The President, the press, and the public have been rightly outraged by the Supreme Court's 5-4 decision in Citizens United v. FEC to allow corporations to drown out the voices of We the People in our political system. But Citizens United is just the tip of the iceberg. In less publicized cases, the Roberts Court is moving in a pro-corporate direction in other areas of the law as well, touching the lives of just about every American.
For example, two cases in the Supreme Court this week addressed the issue of arbitration--something that should be of interest to anyone who has applied for a job, owns a cell phone, uses a credit card, or has been to see a doctor (which pretty much covers all of us). Arbitration is a form of dispute resolution that takes cases out of the court system and moves them into a resolution process where a private arbitrator, not a judge, decides the dispute. Arbitration was previously used mostly by commercial trading partners as a more efficient alternative to the courts, which was what Congress had in mind when it protected contracting parties' choice to submit to arbitration in the Federal Arbitration Act of 1925. However, forced arbitration clauses now routinely crop up in the fine print of consumer and employment agreements. The problem is that in the consumer and employment settings there isn't much of a "choice" at all about whether to sign the arbitration "agreement": you agree to give up your right to seek justice in the courts for any and all future claims you might have against the corporate entity on the other side of the contract, or you don't get the job, or can't use your cell phone or credit card, or see the doctor.
The two cases in the Court this week--Rent-A-Center v. Jackson and Stolt-Nielsen S.A. v. AnimalFeeds International Corp.--illustrate perfectly the Supreme Court's maddeningly pro-corporate arbitration jurisprudence.
On Monday, during the Rent-A-Center v. Jackson oral argument, discussed in more detail here, the conservative Justices gave every indication that employees who sign arbitration agreements with corporate employers without having any real choice whether to sign at all--let alone agree to the terms of arbitration--are simply out of luck. Chief Justice Roberts dismissively referred to "economic inequality or whatever." Justice Scalia went so far as to tell the lawyer for Antonio Jackson that just because a job applicant might have no choice but to submit to the unfair terms of an employer's forced arbitration agreement in order to get the job doesn't mean the employee has been coerced into anything--the employee is just "a stupid person who voluntarily signs an unconscionable contract."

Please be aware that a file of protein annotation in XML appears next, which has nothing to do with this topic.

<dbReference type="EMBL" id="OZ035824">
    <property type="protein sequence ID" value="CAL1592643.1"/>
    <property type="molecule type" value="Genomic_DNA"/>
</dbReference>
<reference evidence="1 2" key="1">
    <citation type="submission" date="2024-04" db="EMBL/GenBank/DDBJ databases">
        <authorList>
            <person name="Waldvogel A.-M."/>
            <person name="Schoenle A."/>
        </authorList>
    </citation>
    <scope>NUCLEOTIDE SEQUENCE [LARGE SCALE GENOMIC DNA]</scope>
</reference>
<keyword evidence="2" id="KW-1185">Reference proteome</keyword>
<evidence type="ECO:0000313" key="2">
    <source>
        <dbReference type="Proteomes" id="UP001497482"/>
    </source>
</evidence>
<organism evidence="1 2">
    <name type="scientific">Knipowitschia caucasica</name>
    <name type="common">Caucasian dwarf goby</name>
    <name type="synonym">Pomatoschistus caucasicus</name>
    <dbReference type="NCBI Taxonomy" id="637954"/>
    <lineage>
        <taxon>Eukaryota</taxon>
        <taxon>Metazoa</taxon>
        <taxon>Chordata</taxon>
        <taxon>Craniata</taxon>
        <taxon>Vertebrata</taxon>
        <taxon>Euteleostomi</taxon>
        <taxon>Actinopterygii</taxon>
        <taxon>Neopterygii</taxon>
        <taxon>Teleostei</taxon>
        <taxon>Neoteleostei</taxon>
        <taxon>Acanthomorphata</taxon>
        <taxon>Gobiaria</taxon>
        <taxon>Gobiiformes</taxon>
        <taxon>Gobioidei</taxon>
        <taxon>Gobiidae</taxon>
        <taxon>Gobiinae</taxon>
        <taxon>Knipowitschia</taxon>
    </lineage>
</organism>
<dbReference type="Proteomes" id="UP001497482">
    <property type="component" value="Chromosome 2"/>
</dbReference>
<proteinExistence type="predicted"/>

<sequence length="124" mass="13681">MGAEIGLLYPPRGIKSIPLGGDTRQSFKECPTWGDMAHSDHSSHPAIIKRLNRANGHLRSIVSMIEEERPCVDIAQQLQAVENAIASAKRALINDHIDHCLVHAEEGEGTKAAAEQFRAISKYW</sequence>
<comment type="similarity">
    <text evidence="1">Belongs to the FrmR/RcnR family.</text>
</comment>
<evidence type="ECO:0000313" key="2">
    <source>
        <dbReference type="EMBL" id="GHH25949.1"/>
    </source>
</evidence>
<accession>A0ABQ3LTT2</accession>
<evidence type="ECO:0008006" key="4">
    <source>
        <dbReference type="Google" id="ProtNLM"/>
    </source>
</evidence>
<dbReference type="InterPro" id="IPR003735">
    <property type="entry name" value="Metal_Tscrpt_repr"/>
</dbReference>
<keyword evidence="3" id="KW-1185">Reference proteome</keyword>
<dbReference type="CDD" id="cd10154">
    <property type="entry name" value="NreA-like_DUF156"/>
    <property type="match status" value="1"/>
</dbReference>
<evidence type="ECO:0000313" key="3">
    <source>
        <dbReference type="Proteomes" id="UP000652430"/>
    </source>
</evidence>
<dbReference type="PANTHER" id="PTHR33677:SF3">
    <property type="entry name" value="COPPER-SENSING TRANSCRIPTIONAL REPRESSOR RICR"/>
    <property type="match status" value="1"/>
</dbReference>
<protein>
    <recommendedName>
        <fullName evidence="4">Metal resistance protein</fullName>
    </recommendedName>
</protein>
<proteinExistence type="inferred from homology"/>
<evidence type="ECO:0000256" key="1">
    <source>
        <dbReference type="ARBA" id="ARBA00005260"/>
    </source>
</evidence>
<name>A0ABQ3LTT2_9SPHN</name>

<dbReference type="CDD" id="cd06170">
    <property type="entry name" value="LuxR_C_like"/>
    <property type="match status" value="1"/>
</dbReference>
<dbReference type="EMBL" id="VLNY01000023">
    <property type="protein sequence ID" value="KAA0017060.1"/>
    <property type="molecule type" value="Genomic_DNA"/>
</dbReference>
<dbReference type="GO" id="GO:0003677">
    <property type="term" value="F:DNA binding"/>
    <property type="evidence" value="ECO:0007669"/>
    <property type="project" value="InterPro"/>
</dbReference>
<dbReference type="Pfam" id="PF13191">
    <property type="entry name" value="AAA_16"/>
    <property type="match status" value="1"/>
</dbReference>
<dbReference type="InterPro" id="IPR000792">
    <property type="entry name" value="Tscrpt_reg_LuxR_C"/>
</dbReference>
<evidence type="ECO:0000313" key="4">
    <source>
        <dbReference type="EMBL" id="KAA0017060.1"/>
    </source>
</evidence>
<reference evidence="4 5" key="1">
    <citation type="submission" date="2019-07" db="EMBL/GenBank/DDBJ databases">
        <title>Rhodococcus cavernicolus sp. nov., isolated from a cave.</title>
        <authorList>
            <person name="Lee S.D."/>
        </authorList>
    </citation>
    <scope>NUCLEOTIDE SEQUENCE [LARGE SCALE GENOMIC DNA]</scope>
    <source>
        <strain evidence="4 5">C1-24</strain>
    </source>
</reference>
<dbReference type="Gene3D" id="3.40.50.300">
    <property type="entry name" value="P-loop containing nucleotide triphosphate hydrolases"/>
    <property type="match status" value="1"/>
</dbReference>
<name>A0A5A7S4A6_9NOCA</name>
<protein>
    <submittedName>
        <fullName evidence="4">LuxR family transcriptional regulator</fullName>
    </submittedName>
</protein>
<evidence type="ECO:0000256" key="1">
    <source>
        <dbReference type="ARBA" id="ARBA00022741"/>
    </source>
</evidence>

Then, on Tuesday, in a ruling along ideological lines in Stolt-Nielsen, the conservative Justices refused to require Stolt-Nielsen, an international shipping company, to submit to class arbitration of price-fixing claims because it wasn't entirely clear to the Justices that the company had meaningfully agreed to arbitrate class actions. Demonstrating a newfound solicitude for full, clear, meaningful agreement to arbitrate that seemed to have been lacking in the Court just the day before, Justice Alito--joined by Chief Justice Roberts and Justices Scalia, Kennedy, and Thomas--explained that the Court's pro-arbitration policy is all about consent. (In case you were wondering, there was no suggestion whatsoever that Stolt-Nielsen was just a stupid international shipping company that voluntarily signed an ambiguous and broad arbitration agreement.)
So what gives? Well, it turns out that as different as the conservative Justices' approach to arbitration in these two cases may seem on the surface, they lead to the same result: more arbitration, less justice.